The Tyranny of Milk
A Stahlecker Series Selection
The Tyranny of Milk offers 26 short-lined lyrical narratives that deftly yoke the singular to the epic with a confident, curious brand of wisdom. The collection’s trajectory builds from sixth-grade science lessons using cows’ eyes (“we pared them away / those shards / of stored sight”) to a pondering of the earth’s vast waters lapping up against boundless human thirst: “so huge / we are in sorrow, so mired in metaphor and hope, you would know us by it.” The oceanic scale of the poem “Why the Water” echoes the local mapping of “Wetter,” a series of vignettes about the mixed inheritance of bed-wetting and the elusiveness of identity: “It is yours / and not yours. / …You race it.” Another poem, “Terra Incognita,” retells a resonant, comic Lakota anecdote concerning the Lewis and Clark expedition. “Love of Line: Notes for an Apprentice Shingler,” turns to the heft and heave of the Old English poetic line in an homage to precision and hard work. London vividly brings personal mythology to the page, whether recounting the appetite of a dying poet who craves “the small, bloodless planet of the olive, smooth in his / five o’clock martini,” or depicting young sisters’ slow awakening to sexual desire.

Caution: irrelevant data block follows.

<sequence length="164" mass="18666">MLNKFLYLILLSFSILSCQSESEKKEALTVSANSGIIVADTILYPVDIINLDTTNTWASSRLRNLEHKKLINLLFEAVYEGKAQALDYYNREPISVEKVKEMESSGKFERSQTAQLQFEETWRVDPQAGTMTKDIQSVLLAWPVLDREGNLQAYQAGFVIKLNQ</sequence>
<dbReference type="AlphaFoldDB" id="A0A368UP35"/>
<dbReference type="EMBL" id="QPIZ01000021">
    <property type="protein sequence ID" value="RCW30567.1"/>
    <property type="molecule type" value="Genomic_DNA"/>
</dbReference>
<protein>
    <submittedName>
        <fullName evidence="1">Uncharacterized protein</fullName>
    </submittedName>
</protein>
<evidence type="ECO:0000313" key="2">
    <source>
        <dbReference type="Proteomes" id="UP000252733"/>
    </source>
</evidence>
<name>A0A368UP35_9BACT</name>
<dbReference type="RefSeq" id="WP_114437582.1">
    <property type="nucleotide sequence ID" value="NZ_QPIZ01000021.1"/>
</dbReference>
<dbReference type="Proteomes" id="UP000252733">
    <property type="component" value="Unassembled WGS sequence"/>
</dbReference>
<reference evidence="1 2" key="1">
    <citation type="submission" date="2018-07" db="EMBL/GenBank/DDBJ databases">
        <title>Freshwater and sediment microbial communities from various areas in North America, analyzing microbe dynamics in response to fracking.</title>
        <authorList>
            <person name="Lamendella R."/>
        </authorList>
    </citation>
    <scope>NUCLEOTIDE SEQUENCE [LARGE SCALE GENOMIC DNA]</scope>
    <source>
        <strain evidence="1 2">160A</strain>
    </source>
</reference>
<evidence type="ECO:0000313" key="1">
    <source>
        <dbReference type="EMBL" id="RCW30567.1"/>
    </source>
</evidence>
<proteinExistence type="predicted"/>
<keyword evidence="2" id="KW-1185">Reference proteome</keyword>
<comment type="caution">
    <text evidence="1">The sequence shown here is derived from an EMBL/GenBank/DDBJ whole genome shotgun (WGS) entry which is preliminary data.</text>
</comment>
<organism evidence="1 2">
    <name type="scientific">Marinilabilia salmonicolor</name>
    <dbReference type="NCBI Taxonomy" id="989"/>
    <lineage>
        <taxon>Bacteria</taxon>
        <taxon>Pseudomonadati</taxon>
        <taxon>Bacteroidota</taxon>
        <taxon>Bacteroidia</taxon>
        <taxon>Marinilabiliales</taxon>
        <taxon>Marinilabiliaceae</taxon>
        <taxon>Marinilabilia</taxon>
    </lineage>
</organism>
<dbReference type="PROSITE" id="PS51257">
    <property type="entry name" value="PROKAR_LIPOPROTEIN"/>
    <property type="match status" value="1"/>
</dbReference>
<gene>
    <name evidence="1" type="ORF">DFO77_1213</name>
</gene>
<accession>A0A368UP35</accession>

The collection also weaves family stories to the traditions they form and are formed by, from the Yiddish-speaking uncles of “Sweet Salvage” to the sister in Israel readying her gas mask: “You know / what an
anteater looks like?” Frequently London deploys wry humor in the service of serious contemplation. In the
semi-surreal title poem, with its ironic juxtaposing of “milk” and “tyranny,” cows journey far from the
pasture: “The night the Guernseys / came to dinner was not / the right night.” Here, kosher traditions are
upset, as the speaker grapples with the “mixed-up blessings” of family life, heritage and artful fate: “the milkblood draws / me into waking / worlds away.” Ultimately these poems have telescopic reach: they transport us into distant worlds so completely we find ourselves reaching out to touch “a snapping branch this noon,” to trace “the granular deletions / of a mother’s / deep cartoon love.”